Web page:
Chapter 36

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"I spy, vith my little eye, something beginning vith V."

Stifling a yawn, the British PM half-heartedly scanned the room.  "Let's see.  It's not the Venezuelan president again, is it?"

With a grin, the German Chancellor shook her head.

The US president didn't even bother to look.  "The Vanuatu guy?"

"Nein, nein.  They are much closer than that."

"They?" queried the PM, with a frown.  "So there's more than one?"

The chancellor stifled a giggle.  "Oh, ja.  There are two."

Perplexed, the PM scoured their immediate vicinity.  "V . . . V . . . hmm.  No, I'm afraid I haven't a clue, my dear.  I give up."  He turned to the president.  "How about you, old boy?"

"Yeah, yeah, whatever.  I didn't even wanna play in the first place.  I give up."

The chancellor could barely contain her glee.  "It is you two, of course!"

The men exchanged glances.  "Sorry, little lady," said the president, "but we don't start with V."

The German leader clapped her hands in delight.  "Oh, but of course you do!  You are vankers!"  She dissolved into fits of giggles.  "Two big vankers, hee-hee!"

The PM gave a wry smile.  "Touche, my dear.  I'm pleased to see that at least one of us is managing to enjoy our incarceration."

"What the hell is a vanker?" demanded the president.  "And when the hell are those damn Ri-jellians gonna let us the hell outta here?"

"Your guess is as good as mine, old bean.  And I suspect the letter the chancellor was after may have actually been a W."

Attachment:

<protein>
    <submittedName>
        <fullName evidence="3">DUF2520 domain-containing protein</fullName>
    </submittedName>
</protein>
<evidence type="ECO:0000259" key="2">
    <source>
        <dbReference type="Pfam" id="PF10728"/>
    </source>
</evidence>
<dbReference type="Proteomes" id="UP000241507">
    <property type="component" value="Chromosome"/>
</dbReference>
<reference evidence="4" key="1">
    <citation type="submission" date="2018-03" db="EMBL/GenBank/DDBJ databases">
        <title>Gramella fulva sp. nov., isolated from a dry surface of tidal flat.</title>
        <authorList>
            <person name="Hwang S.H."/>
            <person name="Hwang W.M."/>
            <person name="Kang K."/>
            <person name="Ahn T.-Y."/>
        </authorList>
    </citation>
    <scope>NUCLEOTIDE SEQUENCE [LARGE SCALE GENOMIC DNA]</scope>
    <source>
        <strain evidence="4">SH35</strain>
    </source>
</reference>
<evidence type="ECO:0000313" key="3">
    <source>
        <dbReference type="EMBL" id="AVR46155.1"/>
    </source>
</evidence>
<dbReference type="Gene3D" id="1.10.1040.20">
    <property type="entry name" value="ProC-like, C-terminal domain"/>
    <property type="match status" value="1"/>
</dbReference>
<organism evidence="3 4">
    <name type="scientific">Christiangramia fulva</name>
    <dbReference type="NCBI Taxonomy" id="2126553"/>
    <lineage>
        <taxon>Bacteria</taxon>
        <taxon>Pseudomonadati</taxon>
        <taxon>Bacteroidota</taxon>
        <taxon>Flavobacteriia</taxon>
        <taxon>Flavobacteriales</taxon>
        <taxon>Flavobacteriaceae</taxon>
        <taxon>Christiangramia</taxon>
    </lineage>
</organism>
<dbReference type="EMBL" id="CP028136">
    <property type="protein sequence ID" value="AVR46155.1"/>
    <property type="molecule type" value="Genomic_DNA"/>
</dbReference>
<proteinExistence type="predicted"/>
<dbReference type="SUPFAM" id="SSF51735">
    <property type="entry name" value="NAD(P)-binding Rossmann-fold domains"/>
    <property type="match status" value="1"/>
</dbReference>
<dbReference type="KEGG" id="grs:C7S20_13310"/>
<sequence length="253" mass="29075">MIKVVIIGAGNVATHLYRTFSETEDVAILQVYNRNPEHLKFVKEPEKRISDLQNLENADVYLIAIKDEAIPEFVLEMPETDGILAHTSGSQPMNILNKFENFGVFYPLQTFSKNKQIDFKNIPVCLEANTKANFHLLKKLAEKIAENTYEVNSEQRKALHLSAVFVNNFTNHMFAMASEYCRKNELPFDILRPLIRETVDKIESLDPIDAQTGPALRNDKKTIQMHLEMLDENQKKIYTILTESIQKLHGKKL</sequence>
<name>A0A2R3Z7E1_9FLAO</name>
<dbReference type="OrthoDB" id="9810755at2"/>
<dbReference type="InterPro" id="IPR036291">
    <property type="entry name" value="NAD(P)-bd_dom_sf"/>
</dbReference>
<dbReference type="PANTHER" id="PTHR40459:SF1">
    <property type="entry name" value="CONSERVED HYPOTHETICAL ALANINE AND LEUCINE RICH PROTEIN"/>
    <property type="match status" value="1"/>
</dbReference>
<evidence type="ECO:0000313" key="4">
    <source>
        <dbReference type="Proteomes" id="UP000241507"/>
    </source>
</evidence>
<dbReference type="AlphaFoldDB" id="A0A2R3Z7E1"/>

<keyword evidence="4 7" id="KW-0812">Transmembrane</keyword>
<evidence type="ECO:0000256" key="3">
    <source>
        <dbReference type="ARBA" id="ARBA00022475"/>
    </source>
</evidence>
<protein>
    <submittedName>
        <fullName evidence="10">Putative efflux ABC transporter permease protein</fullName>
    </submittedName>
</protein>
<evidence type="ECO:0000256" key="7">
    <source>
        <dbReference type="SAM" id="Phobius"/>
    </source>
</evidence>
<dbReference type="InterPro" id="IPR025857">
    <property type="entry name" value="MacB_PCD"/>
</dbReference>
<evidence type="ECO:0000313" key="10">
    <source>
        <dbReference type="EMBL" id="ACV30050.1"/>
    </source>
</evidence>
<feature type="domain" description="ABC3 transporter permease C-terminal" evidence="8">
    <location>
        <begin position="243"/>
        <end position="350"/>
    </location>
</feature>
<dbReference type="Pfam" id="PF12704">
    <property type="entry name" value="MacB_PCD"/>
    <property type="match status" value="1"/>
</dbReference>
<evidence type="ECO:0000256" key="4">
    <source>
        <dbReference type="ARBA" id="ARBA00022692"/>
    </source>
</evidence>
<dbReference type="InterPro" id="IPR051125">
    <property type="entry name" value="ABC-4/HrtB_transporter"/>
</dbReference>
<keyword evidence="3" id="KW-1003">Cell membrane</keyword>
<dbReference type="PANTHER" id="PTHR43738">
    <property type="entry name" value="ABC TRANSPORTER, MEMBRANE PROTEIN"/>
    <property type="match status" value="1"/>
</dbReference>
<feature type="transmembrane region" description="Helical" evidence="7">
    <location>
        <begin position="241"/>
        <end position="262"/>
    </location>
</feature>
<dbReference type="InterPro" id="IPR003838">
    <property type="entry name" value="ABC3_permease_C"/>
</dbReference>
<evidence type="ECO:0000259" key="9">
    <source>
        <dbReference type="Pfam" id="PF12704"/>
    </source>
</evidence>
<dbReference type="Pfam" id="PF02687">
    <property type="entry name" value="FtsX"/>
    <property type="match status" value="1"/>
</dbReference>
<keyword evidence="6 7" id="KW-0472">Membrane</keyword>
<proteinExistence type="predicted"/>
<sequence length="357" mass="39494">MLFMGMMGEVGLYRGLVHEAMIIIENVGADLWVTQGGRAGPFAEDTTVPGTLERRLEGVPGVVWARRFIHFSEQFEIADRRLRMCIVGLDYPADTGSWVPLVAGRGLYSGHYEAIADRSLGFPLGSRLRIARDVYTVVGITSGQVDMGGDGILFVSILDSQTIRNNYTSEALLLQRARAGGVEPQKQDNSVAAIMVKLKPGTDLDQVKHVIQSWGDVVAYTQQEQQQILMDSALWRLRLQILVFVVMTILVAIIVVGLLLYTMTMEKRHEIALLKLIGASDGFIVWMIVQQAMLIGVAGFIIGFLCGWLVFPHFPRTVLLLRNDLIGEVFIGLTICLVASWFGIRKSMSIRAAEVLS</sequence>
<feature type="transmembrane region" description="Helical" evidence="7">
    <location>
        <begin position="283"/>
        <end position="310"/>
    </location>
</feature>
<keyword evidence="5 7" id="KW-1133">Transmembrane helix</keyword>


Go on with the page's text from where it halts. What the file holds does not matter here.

The president's facial expression had just graduated from puzzlement to outrage, when a voice erupted from speakers, set high up on the ceiling, a robotic voice, presumably translating whatever it was the Rigellians wanted to announce.

"Attention, baristas—"

A Rigellian shuttle approached one of the battle-station's multitude of docking bays

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A Rigellian shuttle approached one of the battle-station's multitude of docking bays.  Fresh from Milan, it was loaded with the finest hats and shoes that the Earth had to offer.  Although generally disappointing in altitude, there were some promising designs, with definite potential for increased elevation.

Unbeknownst to the crew, the shuttle carried a second cargo; clinging tightly to the undercarriage, a space-suited stowaway was hitching a ride.  With a core temperature far too low for detection by the shuttle's infrared sensors, his proximity to the vessel also rendered him invisible to the station's more comprehensive detectors.

So close now.  The ice-cold eyes watched the bay entrance looming larger, the objective of his long quest drawing nearer by the second.  What would he say, he wondered, when he tracked down his target?  What words could possibly convey the satisfaction of finally confronting the foe he had sought for so long?  Maybe he could say—

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